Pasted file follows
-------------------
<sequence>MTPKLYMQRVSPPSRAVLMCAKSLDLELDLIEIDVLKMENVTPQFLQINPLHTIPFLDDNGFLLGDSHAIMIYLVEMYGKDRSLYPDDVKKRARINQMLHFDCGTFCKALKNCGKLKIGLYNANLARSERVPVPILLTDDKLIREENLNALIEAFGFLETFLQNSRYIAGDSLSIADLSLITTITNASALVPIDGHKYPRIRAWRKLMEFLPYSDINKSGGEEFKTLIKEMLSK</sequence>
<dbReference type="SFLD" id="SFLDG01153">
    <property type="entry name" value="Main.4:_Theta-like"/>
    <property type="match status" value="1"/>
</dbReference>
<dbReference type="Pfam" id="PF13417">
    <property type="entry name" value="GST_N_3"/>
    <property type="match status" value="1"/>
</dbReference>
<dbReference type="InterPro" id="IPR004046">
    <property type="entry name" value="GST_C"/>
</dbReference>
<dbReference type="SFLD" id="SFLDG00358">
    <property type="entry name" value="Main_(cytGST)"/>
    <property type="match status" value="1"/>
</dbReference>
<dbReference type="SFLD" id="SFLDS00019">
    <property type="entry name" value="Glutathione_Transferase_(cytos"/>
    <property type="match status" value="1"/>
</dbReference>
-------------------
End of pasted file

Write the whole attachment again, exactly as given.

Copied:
<sequence>MTPKLYMQRVSPPSRAVLMCAKSLDLELDLIEIDVLKMENVTPQFLQINPLHTIPFLDDNGFLLGDSHAIMIYLVEMYGKDRSLYPDDVKKRARINQMLHFDCGTFCKALKNCGKLKIGLYNANLARSERVPVPILLTDDKLIREENLNALIEAFGFLETFLQNSRYIAGDSLSIADLSLITTITNASALVPIDGHKYPRIRAWRKLMEFLPYSDINKSGGEEFKTLIKEMLSK</sequence>
<dbReference type="SFLD" id="SFLDG01153">
    <property type="entry name" value="Main.4:_Theta-like"/>
    <property type="match status" value="1"/>
</dbReference>
<dbReference type="Pfam" id="PF13417">
    <property type="entry name" value="GST_N_3"/>
    <property type="match status" value="1"/>
</dbReference>
<dbReference type="InterPro" id="IPR004046">
    <property type="entry name" value="GST_C"/>
</dbReference>
<dbReference type="SFLD" id="SFLDG00358">
    <property type="entry name" value="Main_(cytGST)"/>
    <property type="match status" value="1"/>
</dbReference>
<dbReference type="SFLD" id="SFLDS00019">
    <property type="entry name" value="Glutathione_Transferase_(cytos"/>
    <property type="match status" value="1"/>
</dbReference>